miR‑616 promotes breast cancer migration and invasion by targeting TIMP2 and regulating MMP signaling
Published online on: June 28, 2019
Copyright: © Yuan et al.
This is an open access article distributed under the terms of Creative Commons Attribution License.
| PMC Statistics:
Total PDF Downloads:
| PMC Statistics:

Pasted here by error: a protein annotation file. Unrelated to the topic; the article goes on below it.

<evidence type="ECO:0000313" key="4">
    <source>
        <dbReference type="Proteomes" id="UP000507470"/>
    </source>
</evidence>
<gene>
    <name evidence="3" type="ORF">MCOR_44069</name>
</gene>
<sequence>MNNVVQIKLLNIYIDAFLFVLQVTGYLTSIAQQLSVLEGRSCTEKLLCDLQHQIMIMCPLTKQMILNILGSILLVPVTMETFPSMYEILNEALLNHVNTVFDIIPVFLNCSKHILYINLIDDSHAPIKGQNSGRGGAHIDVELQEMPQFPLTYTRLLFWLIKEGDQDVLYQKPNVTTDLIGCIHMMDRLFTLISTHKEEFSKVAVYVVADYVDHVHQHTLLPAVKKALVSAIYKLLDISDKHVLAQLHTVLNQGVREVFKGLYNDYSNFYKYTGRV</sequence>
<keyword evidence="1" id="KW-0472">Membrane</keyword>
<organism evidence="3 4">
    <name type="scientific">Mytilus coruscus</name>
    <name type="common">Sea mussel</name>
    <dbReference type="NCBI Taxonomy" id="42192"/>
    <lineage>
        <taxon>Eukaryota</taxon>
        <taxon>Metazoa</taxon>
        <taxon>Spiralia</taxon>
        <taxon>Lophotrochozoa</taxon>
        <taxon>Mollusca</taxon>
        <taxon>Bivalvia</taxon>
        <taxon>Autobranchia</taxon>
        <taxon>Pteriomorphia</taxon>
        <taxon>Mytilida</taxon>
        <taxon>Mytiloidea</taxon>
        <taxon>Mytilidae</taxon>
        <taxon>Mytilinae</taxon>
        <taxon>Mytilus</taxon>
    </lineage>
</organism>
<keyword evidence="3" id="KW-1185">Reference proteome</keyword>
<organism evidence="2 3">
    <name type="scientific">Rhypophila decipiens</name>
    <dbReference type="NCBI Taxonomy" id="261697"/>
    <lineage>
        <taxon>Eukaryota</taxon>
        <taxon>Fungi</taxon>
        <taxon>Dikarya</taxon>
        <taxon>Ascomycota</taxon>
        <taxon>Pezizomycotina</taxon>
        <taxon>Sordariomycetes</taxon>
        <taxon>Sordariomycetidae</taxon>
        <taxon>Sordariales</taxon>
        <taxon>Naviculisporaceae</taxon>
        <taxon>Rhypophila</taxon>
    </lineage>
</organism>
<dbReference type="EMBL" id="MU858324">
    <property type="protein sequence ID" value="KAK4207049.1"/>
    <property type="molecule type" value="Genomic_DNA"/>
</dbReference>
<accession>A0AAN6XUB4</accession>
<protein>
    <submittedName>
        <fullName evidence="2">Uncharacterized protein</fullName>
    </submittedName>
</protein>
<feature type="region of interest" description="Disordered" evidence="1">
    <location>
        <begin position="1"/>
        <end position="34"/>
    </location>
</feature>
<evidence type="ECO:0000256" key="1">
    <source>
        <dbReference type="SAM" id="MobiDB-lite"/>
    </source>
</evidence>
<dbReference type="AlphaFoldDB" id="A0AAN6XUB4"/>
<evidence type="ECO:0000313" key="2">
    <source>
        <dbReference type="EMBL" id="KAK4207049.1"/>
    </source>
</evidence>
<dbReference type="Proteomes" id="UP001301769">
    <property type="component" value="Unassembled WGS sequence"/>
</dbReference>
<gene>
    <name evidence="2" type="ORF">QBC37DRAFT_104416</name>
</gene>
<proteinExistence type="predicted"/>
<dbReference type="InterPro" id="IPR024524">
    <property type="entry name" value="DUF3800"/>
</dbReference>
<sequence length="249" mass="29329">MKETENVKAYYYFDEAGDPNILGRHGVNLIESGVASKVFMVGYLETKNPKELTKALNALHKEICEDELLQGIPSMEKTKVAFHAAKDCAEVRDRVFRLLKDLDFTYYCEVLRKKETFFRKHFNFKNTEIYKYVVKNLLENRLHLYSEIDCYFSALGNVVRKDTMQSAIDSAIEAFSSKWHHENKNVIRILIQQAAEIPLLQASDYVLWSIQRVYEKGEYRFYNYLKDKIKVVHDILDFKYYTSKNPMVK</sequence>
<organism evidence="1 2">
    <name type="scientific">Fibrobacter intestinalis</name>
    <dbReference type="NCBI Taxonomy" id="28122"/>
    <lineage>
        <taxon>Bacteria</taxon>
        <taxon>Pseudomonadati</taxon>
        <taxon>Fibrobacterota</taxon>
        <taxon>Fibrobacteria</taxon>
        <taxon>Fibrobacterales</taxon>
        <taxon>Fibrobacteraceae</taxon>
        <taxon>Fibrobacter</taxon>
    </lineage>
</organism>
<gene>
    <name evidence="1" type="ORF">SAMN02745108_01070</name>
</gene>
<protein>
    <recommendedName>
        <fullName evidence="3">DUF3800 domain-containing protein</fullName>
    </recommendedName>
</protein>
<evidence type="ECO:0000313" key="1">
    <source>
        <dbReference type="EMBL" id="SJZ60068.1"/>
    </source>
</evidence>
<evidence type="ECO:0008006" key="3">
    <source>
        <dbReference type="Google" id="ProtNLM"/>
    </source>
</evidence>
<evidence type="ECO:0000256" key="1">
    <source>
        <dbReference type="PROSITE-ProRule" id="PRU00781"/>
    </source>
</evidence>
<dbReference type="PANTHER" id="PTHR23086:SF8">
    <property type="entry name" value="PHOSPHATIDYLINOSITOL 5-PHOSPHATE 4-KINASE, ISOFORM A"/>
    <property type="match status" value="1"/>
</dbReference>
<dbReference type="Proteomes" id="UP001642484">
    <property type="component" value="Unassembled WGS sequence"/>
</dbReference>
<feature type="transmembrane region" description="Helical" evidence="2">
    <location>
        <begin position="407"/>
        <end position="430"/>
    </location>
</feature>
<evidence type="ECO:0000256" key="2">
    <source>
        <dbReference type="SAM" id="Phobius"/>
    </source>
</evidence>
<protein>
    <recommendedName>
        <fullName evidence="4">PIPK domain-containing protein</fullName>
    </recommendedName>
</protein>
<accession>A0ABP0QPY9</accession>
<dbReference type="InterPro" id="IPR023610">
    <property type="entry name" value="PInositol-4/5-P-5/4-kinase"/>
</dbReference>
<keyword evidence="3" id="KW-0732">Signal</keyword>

Breast cancer is one of the most frequently diagnosed cancer types in females worldwide. The aim of the present study was to investigate the expression levels, functional role and molecular mechanism of microRNA‑616 (miR‑616) in the progression of breast cancer cells. The relative expression levels of miR‑616 in breast cancer cell lines and tumor tissues of 30 patients with breast cancer were analyzed using reverse transcription‑quantitative PCR (RT‑qPCR). Cell transfection was used to upregulate and downregulate the expression of miR‑616 in MCF‑7 and MDA‑MB‑231 cells, respectively. The regulatory effect of miR‑616 on tissue inhibitor of metalloproteinases 2 (TIMP2) expression was also analyzed by dual‑luciferase reporter assay, western blot analysis and RT‑qPCR. The results of RT‑qPCR analysis demonstrated significantly higher expression levels of miR‑616 in tumor tissues and cancer cell lines compared with normal tissues and a normal epithelial cell line. In addition, overexpression of miR‑616 significantly promoted MCF‑7 cell proliferation, migration and invasion. By contrast, miR‑616 silencing was associated with the opposite effects in MDA‑MB‑231 cells. Furthermore, the present study demonstrated that miR‑616 could positively regulate the expression of matrix metalloproteinases (MMP)2 and MMP9, both at the mRNA and protein level. TIMP2 was further confirmed as a direct target of miR‑616. Finally, the current study demonstrated that TIMP2 silencing rescued the proliferation and invasion capabilities and the expression levels of MMP2 and MMP9 in cells that were treated with the miR‑616 inhibitor. In conclusion, the present data suggested that the miR‑616/TIMP2/MMPs axis may serve an important role in the progression of breast cancer and may be a potential therapeutic target for this disease.